The exhibition will be accompanied by a fully illustrated catalogue, Soft Power: A Conversation for the Future, with essays by artist Marwa Arsanios on Ecofeminism; filmmaker and cultural theorist Manthia Diawara on the poetic concepts of Edouard Glissant; Whitney Museum of American Art curator Adrienne Edwards on the state of time- based art; writer Yasmine El-Rashidi on the colonization of narrative: SOFT POWER curator Eungie Joo on the exhibition; and composer Jason Moran in conversation with playwright and poet IONE and linguist Jessie “Little Doe” Baird on dreams and their manifestations. In addition, each participating artist is profiled in a 6-8 page section featuring installation images of the exhibition and commissioned contributions by a striking lineup of curators, thinkers and writers including: Haytham el-Wardany on Haig Aivazian; Athena Athanasiou on Marwa Arsanios; Eungie Joo on Nairy Baghramian and Cinthia Marcelle; Portia Mahlodi “Uhuru” Phalafala in conversation with Dineo Seshee Bopape; Naeem Mohaiemen in conversation with Nikhil Chopra; Max Haiven on Minerva Cuevas; Cevdet Erek on his practice; LaToya Ruby Frazier on her project Flint as Family; Hassan Khan on the concepts at play in his work; a photo essay by Duane Linklater; Magdalyn Asimakis on Tanya Lukin-Linklater; Meg Onli in conversation with Dave McKenzie; Karma Chávez on Carlos Motta; Jovanna Venegas on Jason Moran; Koyo Kouoh in conversation with Tuan Andrew Nguyen; Marcela Guerrero on Eamon Ore-Giron; Thanavi Chotpradit on Pratchaya Phinthong; Brian Keith Jackson on Xaviera Simmons; and Stamatina Gregory on Tavares Strachan. The publication Soft Power: A Conversation for the Future is distributed by Rizzoli and will be available in January 2020.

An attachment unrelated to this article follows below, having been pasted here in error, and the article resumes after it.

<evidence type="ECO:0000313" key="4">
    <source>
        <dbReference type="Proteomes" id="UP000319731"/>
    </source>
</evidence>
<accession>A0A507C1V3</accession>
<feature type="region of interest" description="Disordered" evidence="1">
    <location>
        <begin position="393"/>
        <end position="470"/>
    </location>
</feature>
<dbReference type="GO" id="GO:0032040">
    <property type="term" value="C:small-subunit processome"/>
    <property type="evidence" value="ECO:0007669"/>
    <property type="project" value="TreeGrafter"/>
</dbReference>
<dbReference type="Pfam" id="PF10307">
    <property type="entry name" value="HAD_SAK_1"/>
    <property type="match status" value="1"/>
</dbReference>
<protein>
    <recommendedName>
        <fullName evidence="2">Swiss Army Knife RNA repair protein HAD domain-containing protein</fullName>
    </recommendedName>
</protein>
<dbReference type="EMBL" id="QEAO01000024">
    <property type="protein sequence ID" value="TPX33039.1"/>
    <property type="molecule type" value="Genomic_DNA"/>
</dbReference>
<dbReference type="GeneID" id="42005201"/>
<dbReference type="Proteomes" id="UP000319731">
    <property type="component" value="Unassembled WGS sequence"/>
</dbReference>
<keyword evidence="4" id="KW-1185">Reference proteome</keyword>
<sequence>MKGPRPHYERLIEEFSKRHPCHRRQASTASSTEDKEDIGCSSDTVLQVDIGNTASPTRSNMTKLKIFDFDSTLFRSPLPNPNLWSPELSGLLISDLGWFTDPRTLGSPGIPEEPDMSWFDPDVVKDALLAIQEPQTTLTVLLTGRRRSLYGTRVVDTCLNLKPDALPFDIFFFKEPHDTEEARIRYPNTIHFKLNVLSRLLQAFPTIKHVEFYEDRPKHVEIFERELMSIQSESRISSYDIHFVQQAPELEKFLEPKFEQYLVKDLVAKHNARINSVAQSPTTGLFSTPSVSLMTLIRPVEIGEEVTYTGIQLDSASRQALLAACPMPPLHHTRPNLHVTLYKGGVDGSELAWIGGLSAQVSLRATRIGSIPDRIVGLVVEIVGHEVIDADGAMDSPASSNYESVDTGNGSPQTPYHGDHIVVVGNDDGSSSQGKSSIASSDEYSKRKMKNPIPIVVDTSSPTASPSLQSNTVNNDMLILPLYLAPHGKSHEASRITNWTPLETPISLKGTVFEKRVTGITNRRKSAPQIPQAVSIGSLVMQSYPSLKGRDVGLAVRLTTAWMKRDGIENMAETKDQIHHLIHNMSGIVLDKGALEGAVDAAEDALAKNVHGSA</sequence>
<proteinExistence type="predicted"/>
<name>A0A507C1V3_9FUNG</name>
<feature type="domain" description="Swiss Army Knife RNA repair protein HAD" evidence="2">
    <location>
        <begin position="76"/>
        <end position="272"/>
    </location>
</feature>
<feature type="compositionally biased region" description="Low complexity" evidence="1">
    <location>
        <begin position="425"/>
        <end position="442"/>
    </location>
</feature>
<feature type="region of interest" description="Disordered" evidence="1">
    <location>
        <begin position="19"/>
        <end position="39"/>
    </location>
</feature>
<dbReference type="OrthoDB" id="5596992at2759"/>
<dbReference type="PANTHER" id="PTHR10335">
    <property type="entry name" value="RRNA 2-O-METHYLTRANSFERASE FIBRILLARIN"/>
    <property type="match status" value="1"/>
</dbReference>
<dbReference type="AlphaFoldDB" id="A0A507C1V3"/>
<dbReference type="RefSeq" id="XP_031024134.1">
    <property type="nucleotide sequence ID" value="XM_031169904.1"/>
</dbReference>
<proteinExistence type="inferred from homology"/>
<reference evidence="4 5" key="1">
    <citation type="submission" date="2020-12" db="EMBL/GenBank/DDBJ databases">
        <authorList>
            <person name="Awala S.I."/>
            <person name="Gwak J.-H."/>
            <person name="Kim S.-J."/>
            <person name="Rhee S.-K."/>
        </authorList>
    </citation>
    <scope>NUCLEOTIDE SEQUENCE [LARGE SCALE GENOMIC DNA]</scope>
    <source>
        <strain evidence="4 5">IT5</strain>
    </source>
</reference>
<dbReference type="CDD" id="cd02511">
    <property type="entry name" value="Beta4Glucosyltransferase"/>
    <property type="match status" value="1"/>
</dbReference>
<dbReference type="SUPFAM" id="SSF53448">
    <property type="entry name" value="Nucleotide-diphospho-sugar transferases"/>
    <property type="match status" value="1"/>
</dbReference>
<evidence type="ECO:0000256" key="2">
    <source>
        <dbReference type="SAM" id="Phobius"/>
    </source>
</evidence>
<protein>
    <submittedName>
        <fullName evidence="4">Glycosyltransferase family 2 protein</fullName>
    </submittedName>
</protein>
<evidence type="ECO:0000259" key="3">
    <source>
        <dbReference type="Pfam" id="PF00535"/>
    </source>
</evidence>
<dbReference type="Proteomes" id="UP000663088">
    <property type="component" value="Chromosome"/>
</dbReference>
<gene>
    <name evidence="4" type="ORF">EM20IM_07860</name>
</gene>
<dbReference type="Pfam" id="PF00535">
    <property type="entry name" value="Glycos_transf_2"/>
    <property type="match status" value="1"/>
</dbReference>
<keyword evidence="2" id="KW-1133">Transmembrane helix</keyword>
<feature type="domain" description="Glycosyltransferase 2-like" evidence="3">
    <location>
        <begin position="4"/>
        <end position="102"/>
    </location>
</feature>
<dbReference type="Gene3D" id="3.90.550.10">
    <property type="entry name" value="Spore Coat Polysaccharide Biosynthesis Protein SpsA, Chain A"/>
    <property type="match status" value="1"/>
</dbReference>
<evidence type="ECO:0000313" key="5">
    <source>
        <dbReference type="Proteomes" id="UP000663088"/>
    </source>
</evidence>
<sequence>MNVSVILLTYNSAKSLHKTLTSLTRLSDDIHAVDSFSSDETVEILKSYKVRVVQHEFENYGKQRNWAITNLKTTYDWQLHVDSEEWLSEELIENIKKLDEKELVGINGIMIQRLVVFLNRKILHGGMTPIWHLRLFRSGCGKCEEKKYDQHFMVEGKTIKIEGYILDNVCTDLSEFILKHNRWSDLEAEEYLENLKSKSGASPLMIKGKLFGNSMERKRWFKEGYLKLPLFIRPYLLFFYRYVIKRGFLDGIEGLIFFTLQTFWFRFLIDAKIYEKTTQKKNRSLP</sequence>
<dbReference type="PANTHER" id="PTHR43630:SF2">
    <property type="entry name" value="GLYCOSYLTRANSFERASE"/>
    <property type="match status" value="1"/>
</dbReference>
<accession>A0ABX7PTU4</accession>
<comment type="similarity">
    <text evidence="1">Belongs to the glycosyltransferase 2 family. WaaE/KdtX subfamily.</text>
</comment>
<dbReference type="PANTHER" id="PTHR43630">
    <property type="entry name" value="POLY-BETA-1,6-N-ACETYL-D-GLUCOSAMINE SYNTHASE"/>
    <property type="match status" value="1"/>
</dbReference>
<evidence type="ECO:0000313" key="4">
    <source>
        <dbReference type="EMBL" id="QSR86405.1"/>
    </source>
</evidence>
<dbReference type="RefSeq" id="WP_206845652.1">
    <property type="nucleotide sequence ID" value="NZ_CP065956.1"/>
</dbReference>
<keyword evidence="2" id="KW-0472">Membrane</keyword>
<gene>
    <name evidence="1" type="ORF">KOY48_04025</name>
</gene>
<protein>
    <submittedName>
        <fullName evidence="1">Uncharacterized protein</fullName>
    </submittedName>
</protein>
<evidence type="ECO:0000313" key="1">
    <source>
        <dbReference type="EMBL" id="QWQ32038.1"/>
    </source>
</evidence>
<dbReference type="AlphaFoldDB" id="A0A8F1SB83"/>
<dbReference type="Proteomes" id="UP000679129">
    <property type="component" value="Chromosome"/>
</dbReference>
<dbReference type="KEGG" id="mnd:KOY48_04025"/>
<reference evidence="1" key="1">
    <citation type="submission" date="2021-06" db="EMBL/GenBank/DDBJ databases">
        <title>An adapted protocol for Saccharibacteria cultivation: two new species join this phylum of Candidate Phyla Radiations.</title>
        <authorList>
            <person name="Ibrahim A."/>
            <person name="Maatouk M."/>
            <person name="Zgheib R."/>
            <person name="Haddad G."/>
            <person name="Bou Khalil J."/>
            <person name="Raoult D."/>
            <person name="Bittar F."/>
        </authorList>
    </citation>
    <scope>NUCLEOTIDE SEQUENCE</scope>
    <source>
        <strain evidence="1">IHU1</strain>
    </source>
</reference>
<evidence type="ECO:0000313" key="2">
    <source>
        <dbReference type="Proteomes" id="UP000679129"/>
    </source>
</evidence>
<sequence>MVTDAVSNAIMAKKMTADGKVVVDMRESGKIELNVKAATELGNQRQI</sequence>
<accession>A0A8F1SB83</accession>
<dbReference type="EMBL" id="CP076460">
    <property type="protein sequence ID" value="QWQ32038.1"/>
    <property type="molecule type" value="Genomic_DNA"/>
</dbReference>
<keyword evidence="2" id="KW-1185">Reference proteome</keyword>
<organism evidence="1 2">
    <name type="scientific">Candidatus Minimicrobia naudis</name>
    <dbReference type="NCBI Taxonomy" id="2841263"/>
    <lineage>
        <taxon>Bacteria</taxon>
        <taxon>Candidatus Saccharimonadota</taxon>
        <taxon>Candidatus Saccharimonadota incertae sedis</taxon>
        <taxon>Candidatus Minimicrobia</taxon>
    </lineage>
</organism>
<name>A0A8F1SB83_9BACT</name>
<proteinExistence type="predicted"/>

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Squid Game, Style influence and Sustainable consumption

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Photo source: Netflix

Have you heard about the recent South Korean drama blockbuster named Squid Game yet? It was released on Netflix on Sept. 17, 2021, and has quickly earned a worldwide audience. Since debuting, it has been viewed by more than 100 million people and has become the no. 1 trending in top 10 lists in 94 countries around the world.

Not only topped the list, but the South Korean drama has also created a trend that has influenced fashion style around the world and dominated the online platforms such as Google, Facebook, Instagram, and several online shopping websites: Amazon, eBay, Shoppee, and so on.  On Google.com, you will find more than 223,000,000 results in only 0.53 seconds; on Amazon.com, the term “Squid Game costume” has also become a top finding, even when you have just typed only two characters “sq”, the full term “Squid Game costume” will appear and you can find more than a thousand of results about this kind of clothes. 6,150 results for Squid Game costume appear when searching on eBay. On Instagram and Facebook, the hashtag #SquidGameCostume has recently become the most popular key hashtag and could be the influent style this winter.